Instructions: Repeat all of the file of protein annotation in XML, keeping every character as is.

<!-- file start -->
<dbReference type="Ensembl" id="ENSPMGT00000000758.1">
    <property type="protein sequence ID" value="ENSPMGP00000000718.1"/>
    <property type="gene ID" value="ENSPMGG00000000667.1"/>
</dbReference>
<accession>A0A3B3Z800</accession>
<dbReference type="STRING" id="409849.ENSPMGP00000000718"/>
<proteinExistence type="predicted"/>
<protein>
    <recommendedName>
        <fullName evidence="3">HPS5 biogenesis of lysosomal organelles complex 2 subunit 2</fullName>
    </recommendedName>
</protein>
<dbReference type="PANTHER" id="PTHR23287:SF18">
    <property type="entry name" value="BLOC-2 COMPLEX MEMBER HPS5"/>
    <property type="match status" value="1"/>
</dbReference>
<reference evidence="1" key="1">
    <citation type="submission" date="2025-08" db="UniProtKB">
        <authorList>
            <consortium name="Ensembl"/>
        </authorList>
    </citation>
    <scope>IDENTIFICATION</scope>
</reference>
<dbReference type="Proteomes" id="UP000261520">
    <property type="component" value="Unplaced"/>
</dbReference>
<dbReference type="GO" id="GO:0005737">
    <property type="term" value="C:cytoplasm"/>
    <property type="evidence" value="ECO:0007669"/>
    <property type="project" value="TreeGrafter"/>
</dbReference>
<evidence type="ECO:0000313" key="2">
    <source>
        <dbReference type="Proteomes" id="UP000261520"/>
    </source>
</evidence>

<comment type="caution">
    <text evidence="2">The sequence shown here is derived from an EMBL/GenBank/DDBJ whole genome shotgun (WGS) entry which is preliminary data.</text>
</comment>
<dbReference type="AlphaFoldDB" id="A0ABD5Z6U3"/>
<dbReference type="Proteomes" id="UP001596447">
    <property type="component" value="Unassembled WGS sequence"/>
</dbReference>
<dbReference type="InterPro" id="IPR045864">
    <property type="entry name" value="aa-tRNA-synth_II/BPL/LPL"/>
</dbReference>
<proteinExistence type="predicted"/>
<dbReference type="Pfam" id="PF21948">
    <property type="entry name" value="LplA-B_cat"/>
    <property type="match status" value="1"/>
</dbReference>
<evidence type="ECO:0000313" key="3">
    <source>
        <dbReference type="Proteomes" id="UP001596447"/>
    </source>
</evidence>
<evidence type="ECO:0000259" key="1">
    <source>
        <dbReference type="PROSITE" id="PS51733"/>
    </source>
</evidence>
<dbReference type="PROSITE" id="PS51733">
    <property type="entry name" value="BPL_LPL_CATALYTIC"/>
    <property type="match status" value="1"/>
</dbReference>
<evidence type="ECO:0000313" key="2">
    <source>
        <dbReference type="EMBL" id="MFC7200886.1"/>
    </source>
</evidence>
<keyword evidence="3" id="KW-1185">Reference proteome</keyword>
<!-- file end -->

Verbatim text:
<dbReference type="Ensembl" id="ENSPMGT00000000758.1">
    <property type="protein sequence ID" value="ENSPMGP00000000718.1"/>
    <property type="gene ID" value="ENSPMGG00000000667.1"/>
</dbReference>
<accession>A0A3B3Z800</accession>
<dbReference type="STRING" id="409849.ENSPMGP00000000718"/>
<proteinExistence type="predicted"/>
<protein>
    <recommendedName>
        <fullName evidence="3">HPS5 biogenesis of lysosomal organelles complex 2 subunit 2</fullName>
    </recommendedName>
</protein>
<dbReference type="PANTHER" id="PTHR23287:SF18">
    <property type="entry name" value="BLOC-2 COMPLEX MEMBER HPS5"/>
    <property type="match status" value="1"/>
</dbReference>
<reference evidence="1" key="1">
    <citation type="submission" date="2025-08" db="UniProtKB">
        <authorList>
            <consortium name="Ensembl"/>
        </authorList>
    </citation>
    <scope>IDENTIFICATION</scope>
</reference>
<dbReference type="Proteomes" id="UP000261520">
    <property type="component" value="Unplaced"/>
</dbReference>
<dbReference type="GO" id="GO:0005737">
    <property type="term" value="C:cytoplasm"/>
    <property type="evidence" value="ECO:0007669"/>
    <property type="project" value="TreeGrafter"/>
</dbReference>
<evidence type="ECO:0000313" key="2">
    <source>
        <dbReference type="Proteomes" id="UP000261520"/>
    </source>
</evidence>

<comment type="caution">
    <text evidence="2">The sequence shown here is derived from an EMBL/GenBank/DDBJ whole genome shotgun (WGS) entry which is preliminary data.</text>
</comment>
<dbReference type="AlphaFoldDB" id="A0ABD5Z6U3"/>
<dbReference type="Proteomes" id="UP001596447">
    <property type="component" value="Unassembled WGS sequence"/>
</dbReference>
<dbReference type="InterPro" id="IPR045864">
    <property type="entry name" value="aa-tRNA-synth_II/BPL/LPL"/>
</dbReference>
<proteinExistence type="predicted"/>
<dbReference type="Pfam" id="PF21948">
    <property type="entry name" value="LplA-B_cat"/>
    <property type="match status" value="1"/>
</dbReference>
<evidence type="ECO:0000313" key="3">
    <source>
        <dbReference type="Proteomes" id="UP001596447"/>
    </source>
</evidence>
<evidence type="ECO:0000259" key="1">
    <source>
        <dbReference type="PROSITE" id="PS51733"/>
    </source>
</evidence>
<dbReference type="PROSITE" id="PS51733">
    <property type="entry name" value="BPL_LPL_CATALYTIC"/>
    <property type="match status" value="1"/>
</dbReference>
<evidence type="ECO:0000313" key="2">
    <source>
        <dbReference type="EMBL" id="MFC7200886.1"/>
    </source>
</evidence>
<keyword evidence="3" id="KW-1185">Reference proteome</keyword>